As of now, elections in Meghalaya will hinge a lot on the stance taken by political parties on the coal mining agenda. Coal has funded elections in the past and this will be the first election post the NGT ban. It will be interesting to watch how the 2018 elections pan out without the filthy lucre from the coal mines. Interestingly, Justice Swatanter Kumar who heads the NGT justified the ban on the plea that Article 21 of the Constitution gives predominance to right to life than any other interests including economic interests. He is said to have stated thus: “In the largest democracy of the world, we cannot permit economic interests to be preferred over to right to life and live in a healthy environment just because the activity should be allowed to carry on. ” Justice Swatanter Kumar was referring to the unscientific coal mining in the state by a primitive surface mining method  – the “rat hole” mining that entails clearing ground vegetation and digging pits ranging from five to 100 sq.m. to reach the coal seams. Labourers including young children are engaged to go deep into these holes to extract the coal using primitive tools such as pickaxes, shovels and buckets. In Garo Hills at least 15 people were killed when a mine collapsed and the bodies were buried inside the mines. This was the last straw and it raised a furore among human rights activists across the country. These aspects should be kept in mind before re-launching into a second bout of coal mining by pretending that there is no history to this ghastly activity which is highly extractive and damaging to the environment.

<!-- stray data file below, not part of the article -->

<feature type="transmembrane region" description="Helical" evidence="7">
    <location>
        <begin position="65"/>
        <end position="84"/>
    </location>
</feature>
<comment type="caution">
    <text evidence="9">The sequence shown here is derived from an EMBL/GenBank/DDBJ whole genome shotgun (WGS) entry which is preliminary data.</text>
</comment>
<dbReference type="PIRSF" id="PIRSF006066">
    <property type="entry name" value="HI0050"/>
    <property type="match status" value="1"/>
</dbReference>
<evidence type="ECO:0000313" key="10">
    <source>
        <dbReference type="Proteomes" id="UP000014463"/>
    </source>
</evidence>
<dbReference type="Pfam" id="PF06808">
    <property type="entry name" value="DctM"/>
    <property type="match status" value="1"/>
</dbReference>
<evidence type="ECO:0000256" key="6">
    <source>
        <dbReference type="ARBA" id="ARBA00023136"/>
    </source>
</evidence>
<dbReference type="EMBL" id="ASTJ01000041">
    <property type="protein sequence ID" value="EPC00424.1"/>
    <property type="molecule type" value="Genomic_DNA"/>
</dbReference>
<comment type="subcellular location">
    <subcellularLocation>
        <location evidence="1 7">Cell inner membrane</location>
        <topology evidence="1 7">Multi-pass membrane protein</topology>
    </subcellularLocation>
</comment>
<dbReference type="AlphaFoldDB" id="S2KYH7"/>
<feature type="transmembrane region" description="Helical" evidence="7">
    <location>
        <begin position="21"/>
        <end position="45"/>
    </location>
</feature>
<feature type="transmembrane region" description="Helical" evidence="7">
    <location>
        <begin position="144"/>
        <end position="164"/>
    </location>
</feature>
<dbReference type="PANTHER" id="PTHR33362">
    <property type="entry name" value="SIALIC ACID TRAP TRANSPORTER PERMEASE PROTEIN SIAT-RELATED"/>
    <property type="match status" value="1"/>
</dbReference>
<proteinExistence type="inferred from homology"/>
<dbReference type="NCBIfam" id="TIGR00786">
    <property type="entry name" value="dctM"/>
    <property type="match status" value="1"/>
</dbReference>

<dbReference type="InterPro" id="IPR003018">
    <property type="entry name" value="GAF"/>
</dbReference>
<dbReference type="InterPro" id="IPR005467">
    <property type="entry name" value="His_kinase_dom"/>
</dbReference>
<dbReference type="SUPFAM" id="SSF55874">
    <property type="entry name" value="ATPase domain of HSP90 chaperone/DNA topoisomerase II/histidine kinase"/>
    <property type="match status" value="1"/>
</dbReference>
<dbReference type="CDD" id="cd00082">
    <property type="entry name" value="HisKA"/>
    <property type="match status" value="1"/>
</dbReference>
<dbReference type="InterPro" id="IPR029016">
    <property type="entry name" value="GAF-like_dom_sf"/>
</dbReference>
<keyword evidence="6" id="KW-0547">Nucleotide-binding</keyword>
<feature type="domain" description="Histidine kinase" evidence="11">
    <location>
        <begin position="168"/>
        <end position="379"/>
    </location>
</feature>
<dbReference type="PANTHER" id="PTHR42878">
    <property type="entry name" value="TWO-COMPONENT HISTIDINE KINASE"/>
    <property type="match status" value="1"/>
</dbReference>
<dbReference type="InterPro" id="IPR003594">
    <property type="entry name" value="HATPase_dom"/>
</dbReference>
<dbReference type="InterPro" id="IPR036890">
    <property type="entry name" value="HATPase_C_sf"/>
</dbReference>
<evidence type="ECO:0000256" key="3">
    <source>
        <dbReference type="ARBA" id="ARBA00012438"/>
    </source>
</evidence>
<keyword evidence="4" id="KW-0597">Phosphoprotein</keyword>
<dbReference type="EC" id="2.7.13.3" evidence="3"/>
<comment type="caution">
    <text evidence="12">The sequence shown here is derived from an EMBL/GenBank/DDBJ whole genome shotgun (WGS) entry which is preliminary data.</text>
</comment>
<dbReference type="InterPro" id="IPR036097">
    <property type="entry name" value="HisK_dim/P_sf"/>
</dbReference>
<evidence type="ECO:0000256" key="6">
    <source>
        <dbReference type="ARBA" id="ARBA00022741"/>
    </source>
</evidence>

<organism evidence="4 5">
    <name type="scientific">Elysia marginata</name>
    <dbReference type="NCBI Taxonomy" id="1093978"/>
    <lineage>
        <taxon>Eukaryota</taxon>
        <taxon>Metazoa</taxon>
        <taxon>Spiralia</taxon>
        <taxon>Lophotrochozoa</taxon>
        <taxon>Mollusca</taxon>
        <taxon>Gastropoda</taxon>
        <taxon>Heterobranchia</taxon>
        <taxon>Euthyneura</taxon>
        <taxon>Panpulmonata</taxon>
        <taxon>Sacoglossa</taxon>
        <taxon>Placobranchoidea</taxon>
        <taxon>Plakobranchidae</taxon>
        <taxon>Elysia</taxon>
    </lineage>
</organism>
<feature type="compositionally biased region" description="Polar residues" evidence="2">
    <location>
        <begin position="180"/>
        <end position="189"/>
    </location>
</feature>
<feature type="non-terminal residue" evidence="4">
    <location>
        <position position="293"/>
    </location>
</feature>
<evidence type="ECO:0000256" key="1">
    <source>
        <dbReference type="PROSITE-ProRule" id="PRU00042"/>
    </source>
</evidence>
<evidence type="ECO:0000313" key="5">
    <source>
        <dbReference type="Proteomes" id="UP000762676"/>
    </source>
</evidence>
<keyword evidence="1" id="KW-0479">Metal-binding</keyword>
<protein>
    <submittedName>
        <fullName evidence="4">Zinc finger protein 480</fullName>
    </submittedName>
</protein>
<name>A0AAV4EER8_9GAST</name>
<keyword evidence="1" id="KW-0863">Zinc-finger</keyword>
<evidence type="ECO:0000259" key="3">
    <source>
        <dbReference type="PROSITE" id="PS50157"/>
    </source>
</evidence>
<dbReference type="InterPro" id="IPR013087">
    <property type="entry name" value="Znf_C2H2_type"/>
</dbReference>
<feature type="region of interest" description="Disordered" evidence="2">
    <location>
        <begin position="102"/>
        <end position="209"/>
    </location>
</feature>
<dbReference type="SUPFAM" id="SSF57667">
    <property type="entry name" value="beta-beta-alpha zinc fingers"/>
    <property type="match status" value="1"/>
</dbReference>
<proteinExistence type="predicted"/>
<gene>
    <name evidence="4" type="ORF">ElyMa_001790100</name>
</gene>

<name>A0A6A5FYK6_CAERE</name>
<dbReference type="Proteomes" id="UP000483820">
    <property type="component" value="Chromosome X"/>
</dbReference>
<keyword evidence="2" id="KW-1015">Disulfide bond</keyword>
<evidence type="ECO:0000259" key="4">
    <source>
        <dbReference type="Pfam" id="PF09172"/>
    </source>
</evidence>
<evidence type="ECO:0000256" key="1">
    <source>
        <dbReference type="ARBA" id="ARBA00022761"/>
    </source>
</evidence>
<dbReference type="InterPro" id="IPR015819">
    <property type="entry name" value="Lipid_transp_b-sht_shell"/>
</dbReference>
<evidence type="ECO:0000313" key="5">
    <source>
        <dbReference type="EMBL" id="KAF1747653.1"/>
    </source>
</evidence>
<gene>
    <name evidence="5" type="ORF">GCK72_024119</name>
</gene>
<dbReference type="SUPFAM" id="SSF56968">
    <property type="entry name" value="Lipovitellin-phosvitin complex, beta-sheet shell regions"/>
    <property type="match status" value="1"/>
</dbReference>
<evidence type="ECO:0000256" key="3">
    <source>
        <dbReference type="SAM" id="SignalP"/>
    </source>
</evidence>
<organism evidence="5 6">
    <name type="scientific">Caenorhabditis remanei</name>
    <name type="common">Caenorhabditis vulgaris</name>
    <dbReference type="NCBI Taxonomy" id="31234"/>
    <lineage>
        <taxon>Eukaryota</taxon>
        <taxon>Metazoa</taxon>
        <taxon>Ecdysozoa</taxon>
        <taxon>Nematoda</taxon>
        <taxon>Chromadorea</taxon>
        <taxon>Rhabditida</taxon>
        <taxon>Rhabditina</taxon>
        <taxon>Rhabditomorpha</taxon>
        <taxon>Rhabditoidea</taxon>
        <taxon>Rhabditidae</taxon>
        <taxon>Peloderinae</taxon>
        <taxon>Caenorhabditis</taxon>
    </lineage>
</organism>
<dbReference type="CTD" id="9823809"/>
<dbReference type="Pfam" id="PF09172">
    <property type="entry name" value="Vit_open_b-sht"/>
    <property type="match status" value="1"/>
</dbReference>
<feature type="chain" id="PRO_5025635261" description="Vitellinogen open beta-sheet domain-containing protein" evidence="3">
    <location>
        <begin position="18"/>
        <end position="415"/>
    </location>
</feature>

Lets also not forget that the rivers, streams and groundwater that were polluted by acid mine drainage have slowly regained their lives after the ban. Do we want to kill these rivers and streams yet again?